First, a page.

Top Pentagon official in Afghanistan amid push for peace

Afghanistan's President Ashraf Ghani attends a two-day conference on Afghanistan at the United Nations in Geneva Switzerland

Acting US Defense Secretary makes unannounced visit to Afghanistan

"It's not about the USA, it's about Afghanistan", Shanahan told reporters traveling with him from Washington.

While on his way to Afghanistan Shanahan stressed that peace terms are for the Afghans to decide. "It's not about the United States, it's about Afghanistan".

He said he had previously offered the Taliban to meet Afghan officials in Makkah to sanctify the peace talks but instead they went to Moscow.

Those talks have provided a glimmer of hope of an end to the war.

Shanahan, a former Boeing executive who had not been in Afghanistan until Monday, was scheduled to meet with Ghani and other top government officials.

"The U.S. military has strong security interests in the region".

Besides talking with Afghan government officials, Shanahan is also expected to meet U.S. troops and commanders on the ground during his first overseas visit in an official capacity.

Shanahan said from his plane that he had no orders to "step down our forces in Afghanistan", but was tasked with supporting ongoing peace talks between Washington and the Taliban.

Votel noted that the Taliban are still capable of inflicting significant casualties on Afghan government forces.

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In the adjoining Haridwar district, the death toll had risen to 28 from 12 on Friday, Indian broadcaster NDTV reported. Spurious alcohol deaths are often reported in India , where people often drink cheap country made bootleg liquor.

Michael Kugelman, a South Asia specialist at the Woodrow Wilson Center, said Shanahan's main priority in Kabul should be to address Afghan government concerns.

"No, there is no program for leaving Afghanistan", Butler told TOLOnews on Sunday.

Afghanistan and neighboring countries are also concerned about the effect of a sudden withdrawal of USA forces on the region.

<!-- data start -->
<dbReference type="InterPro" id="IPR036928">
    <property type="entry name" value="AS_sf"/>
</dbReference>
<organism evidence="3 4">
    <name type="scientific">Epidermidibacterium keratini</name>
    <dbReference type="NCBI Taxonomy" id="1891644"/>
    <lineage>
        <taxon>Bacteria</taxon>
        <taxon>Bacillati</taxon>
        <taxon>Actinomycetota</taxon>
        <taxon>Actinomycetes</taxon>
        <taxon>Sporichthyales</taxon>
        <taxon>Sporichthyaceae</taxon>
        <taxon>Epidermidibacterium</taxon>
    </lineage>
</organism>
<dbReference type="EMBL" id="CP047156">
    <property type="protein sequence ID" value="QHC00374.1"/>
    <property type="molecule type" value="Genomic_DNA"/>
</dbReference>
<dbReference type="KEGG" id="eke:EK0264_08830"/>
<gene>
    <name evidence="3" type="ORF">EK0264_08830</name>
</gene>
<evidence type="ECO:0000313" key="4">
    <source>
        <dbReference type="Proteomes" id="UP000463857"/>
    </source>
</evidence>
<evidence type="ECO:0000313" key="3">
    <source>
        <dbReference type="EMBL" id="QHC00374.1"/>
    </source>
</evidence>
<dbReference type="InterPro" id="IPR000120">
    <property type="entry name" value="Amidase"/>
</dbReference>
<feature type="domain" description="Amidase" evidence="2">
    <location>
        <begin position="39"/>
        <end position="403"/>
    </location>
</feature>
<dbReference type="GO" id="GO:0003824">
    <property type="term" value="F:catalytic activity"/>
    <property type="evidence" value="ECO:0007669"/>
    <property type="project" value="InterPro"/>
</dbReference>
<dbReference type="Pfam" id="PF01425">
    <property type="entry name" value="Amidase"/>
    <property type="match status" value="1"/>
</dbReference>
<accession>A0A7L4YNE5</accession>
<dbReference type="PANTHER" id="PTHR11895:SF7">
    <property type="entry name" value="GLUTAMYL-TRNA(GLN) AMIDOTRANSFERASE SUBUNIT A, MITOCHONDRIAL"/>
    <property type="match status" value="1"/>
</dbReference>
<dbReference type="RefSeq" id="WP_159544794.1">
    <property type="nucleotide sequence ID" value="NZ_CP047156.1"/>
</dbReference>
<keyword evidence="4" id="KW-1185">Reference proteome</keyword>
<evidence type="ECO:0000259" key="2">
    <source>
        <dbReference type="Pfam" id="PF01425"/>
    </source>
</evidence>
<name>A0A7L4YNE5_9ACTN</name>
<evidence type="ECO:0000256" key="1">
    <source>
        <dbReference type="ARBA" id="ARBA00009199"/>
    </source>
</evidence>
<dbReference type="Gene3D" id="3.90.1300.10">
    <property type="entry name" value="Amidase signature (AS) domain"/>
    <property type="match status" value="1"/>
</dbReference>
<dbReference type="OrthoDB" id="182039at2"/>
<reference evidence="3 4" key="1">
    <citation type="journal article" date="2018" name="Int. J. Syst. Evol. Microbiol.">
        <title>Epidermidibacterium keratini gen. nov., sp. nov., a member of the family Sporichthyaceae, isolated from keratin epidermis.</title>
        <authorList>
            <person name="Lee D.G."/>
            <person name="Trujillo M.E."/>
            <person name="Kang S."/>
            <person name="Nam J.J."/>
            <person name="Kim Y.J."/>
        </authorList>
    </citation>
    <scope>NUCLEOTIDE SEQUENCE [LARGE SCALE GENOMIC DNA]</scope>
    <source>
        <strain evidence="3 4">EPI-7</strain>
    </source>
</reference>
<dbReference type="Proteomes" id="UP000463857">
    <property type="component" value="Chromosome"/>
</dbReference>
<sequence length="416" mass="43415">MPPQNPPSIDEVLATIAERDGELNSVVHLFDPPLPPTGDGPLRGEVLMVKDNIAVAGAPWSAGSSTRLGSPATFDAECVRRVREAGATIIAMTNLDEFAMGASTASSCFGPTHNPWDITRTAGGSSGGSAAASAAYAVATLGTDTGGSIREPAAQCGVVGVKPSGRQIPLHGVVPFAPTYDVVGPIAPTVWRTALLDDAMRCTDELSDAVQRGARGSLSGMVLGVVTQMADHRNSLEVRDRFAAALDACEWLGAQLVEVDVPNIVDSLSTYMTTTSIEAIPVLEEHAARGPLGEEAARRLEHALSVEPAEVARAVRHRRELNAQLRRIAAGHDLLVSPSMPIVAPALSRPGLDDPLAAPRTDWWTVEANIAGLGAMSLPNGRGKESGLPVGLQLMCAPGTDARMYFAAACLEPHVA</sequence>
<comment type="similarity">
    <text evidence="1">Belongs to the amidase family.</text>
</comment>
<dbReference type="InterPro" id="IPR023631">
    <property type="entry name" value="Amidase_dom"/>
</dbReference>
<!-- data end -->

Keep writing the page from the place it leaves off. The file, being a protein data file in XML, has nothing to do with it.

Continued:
A defense official told CNN that Trump at the same time also made a decision to withdraw about half of the 14,000 troops deployed to Afghanistan.

The US envoy has in recent months met several times with Taliban officials in Qatar, where the group's leaders have an office in the capital Doha. "I think the presence we want in Afghanistan is what assures our homeland defence and supports regional stability".

President Donald Trump has been pushing to end United States involvement in Afghanistan, where 14,000 American troops are still deployed.

Officials have expressed concern that if USA troops leave, Afghanistan security forces, already stretched thin, could crumble. The U.S. denies that any timeline for a withdrawal has been agreed yet with the Taliban, though CBS News senior national security correspondent David Martin reported just before Christmas that the Pentagon had been ordered to start planning the withdrawal of roughly 7,000 troops.

In addition to battling the Taliban, US and coalition forces in Afghanistan are focused on an Islamic State affiliate known as ISIS-Khorasan, comprised of foreign fighters largely from Pakistan.

Afghanistan's highly regarded special forces units suffered increasingly heavy casualties a year ago as the Taliban mounted major assaults on provincial centers including Ghazni city and Farah city in the southwest.

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